A recent California Supreme Court decision is being both lauded and criticized for extending rights to undocumented workers. The recent decision gives legal protection to immigrant workers who have suffered from illegal discrimination or pay violations, even for those who have illegally used fake documentation or falsified Social Security numbers to obtain employment. Though advocates for worker rights see the case as a breakthrough, it may not be fully exercised, as many immigrant workers are likely to fear bringing a discrimination lawsuit against an employer. For these workers, revealing illegal documentation may be a deterrent for filing a lawsuit, even if they do have legal rights against discrimination.
Though immigrants may not be willing to bring lawsuits, the Supreme Court decision could prevent future employers from taking advantage of those workers who do not have green cards. Our employment law attorneys in Orange County are committed to protecting the rights of workers. If you believe you have suffered from discrimination, we will take the time to review the facts of your case, identify your legal options, and pursue your rights. Discrimination in California is illegal and all workers have the right to pursue legal action against their employers.
One of the concerns with undocumented workers is that they will be exploited and that employers will never be held accountable for illegal activity. This decision helps to protect workers and can prevent future abuse by making lawsuits tenable. Some employers have denied pay and abused immigrant workers because they know the workers will not file a suit. Now, this may not be the case. The decision and current position of the law aims to prevent abuses and to give undocumented workers leverage against employers.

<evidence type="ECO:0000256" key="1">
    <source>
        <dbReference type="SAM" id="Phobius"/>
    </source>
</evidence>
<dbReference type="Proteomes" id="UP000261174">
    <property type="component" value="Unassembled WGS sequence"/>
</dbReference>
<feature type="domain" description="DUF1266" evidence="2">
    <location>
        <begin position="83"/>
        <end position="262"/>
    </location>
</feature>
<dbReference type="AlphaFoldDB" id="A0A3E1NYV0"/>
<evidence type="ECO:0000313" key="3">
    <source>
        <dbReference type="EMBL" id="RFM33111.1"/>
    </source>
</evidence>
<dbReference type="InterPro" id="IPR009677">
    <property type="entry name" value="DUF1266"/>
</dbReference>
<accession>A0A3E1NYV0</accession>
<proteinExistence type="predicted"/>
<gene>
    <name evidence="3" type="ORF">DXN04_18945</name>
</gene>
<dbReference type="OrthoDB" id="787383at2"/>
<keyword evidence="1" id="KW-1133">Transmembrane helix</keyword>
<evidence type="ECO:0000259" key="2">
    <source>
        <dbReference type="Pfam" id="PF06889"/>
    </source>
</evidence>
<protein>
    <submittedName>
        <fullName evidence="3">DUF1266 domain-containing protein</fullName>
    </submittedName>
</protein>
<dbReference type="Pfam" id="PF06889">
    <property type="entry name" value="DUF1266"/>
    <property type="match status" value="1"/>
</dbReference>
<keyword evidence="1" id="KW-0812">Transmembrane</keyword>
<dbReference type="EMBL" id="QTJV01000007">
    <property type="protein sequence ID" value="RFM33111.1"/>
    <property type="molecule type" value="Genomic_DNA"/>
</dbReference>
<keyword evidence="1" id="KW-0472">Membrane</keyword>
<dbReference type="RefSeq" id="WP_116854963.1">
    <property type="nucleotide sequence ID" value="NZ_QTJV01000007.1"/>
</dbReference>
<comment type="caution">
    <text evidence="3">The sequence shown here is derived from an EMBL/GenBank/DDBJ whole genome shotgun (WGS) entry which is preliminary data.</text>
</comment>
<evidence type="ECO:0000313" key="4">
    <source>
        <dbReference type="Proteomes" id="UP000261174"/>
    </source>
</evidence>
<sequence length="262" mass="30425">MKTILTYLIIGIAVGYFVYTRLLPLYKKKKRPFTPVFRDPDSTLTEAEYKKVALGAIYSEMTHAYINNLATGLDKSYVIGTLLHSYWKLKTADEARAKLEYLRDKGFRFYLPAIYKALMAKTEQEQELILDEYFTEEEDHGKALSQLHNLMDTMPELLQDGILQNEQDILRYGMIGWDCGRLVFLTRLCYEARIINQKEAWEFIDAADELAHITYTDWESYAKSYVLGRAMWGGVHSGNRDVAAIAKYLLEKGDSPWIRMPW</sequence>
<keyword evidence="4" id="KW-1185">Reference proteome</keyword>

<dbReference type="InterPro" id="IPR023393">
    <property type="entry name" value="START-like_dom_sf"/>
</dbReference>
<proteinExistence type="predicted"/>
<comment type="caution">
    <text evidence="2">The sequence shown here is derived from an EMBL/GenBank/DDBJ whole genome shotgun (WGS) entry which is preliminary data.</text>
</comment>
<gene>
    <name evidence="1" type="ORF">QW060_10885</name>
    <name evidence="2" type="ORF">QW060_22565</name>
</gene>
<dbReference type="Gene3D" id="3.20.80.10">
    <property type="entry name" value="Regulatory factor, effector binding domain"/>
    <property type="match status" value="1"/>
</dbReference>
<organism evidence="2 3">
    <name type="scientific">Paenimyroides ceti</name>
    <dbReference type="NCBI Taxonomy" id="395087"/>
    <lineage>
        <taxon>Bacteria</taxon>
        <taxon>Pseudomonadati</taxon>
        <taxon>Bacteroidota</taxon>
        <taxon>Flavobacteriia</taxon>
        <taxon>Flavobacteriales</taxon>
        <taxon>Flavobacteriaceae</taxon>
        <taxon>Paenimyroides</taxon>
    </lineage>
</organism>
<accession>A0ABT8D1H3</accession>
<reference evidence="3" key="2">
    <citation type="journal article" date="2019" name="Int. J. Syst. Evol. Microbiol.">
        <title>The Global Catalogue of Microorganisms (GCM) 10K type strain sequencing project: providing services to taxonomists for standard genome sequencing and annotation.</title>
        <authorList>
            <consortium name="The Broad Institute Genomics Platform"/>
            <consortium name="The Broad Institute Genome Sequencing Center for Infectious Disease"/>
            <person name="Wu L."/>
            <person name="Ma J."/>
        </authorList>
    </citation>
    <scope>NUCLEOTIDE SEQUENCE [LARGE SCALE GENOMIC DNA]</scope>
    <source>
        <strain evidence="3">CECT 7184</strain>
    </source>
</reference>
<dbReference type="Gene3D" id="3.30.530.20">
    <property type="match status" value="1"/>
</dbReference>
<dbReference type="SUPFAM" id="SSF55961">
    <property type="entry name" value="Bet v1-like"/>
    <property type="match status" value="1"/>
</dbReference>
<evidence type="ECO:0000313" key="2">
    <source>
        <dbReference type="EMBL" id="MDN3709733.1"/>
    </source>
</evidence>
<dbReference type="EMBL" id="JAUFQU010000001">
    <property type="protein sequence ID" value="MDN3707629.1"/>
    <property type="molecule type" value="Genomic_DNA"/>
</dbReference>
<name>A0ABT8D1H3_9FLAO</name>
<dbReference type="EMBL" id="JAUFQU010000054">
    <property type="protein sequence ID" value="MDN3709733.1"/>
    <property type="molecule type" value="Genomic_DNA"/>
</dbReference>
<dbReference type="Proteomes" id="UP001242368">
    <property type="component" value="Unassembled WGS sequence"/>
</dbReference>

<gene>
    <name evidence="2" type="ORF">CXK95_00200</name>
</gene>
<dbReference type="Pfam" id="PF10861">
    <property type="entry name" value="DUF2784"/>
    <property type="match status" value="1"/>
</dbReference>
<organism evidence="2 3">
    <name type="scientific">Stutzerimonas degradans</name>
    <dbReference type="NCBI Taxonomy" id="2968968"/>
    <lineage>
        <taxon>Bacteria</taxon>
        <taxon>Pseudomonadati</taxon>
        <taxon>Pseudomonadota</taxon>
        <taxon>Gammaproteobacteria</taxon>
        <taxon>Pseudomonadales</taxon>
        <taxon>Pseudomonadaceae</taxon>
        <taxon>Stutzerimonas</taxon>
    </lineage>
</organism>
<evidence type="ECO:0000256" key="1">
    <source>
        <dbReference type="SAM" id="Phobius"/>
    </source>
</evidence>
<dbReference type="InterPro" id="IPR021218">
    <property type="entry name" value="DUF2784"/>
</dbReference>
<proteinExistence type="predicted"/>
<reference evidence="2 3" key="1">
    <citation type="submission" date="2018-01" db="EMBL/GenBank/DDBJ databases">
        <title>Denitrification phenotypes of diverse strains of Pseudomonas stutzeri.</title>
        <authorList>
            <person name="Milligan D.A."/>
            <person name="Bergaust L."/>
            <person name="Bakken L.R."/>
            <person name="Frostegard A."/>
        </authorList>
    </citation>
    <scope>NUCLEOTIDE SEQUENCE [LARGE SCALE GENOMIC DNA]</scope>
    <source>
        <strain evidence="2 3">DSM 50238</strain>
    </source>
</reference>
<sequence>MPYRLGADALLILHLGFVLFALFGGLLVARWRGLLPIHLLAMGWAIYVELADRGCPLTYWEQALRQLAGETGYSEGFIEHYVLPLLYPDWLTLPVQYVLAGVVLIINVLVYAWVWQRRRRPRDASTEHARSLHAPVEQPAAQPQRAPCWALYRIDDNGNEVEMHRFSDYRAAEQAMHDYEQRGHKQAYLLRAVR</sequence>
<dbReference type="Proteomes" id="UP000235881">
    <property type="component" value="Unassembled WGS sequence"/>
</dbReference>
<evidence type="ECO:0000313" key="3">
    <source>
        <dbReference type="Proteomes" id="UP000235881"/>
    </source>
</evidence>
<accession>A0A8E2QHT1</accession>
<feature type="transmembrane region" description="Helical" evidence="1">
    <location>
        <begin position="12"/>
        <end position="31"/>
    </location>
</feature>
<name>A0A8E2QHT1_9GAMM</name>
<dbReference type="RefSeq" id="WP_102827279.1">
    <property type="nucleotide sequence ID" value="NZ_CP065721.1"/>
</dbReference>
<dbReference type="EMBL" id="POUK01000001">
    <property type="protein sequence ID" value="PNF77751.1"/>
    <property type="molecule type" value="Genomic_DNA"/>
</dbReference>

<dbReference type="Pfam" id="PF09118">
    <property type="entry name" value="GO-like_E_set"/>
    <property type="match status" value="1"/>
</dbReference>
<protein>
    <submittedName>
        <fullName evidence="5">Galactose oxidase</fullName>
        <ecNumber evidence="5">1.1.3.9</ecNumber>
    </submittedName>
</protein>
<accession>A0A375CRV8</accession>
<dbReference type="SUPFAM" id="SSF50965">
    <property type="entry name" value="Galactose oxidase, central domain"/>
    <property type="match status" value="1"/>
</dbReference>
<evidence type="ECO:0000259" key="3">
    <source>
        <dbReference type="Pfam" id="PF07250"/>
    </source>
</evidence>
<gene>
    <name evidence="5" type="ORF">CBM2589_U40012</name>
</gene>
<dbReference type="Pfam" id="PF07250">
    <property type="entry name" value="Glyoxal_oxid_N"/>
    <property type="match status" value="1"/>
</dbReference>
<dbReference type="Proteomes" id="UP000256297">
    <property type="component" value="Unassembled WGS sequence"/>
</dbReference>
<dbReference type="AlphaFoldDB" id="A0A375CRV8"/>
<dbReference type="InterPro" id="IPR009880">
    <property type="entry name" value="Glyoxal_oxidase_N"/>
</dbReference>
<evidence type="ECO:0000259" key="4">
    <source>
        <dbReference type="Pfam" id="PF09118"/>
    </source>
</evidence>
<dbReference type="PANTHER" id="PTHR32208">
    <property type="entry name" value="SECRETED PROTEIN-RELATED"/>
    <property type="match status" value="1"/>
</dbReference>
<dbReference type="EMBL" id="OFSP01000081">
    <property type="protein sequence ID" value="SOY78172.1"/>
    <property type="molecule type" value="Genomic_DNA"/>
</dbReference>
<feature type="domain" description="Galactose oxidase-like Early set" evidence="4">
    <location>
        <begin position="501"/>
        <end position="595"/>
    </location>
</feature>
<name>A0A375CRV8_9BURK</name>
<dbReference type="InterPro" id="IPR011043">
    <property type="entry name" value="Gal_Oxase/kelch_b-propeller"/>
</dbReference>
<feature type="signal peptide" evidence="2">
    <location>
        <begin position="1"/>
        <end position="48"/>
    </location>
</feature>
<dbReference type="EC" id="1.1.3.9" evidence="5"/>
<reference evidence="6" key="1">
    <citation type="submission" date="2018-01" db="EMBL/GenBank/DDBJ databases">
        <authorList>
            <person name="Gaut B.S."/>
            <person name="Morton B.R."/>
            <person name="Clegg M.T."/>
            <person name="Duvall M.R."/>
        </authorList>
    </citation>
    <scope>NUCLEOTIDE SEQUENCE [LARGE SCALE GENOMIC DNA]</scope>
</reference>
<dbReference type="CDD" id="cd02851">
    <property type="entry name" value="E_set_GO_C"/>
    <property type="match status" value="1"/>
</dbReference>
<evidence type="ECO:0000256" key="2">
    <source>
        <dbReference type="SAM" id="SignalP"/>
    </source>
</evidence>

According to an L.A. Times report, the plaintiff-worker filed a lawsuit against a former employer who failed to accommodate his disability and rehire him after suffered a back injury on the job and filed a workers’ compensation claim. The defendant-employer was able to get the lawsuit dismissed after it was discovered that the worker had used a falsified Social Security number to apply for the job. Though an appeals court upheld a dismissal, the Supreme Court overturned the decision, citing a 2002 state law that protects workers regardless of immigration status.
All workers in California have the right to sue for lost wages, up until the time an employer discovered that the employee was barred from working under federal immigration law. Though federal laws does prohibit the falsified use of Social Security cards, the law does not protect an employer from paying rightful wages earned during that time. In short, the federal law does not ban employers from paying undocumented workers.
In the state of California, there are an estimated 2.6 million immigrants who have entered the U.S. illegally, making up 7% of the population. Reports also estimate that one in 10 workers in California do not have proper documentation. Though the worker in this case did not have a Social Security number, it is unclear whether he entered the state illegally. The plaintiff in this case was supported by advocacy groups, including Legal Aid. Giving employees the right to sue prevents employers from hiring and exploiting workers.
Employment lawsuits can be filed with assistance from the Nassiri Law Group, practicing in Los Angeles, Riverside, and Orange County. Call 714-937-2020.
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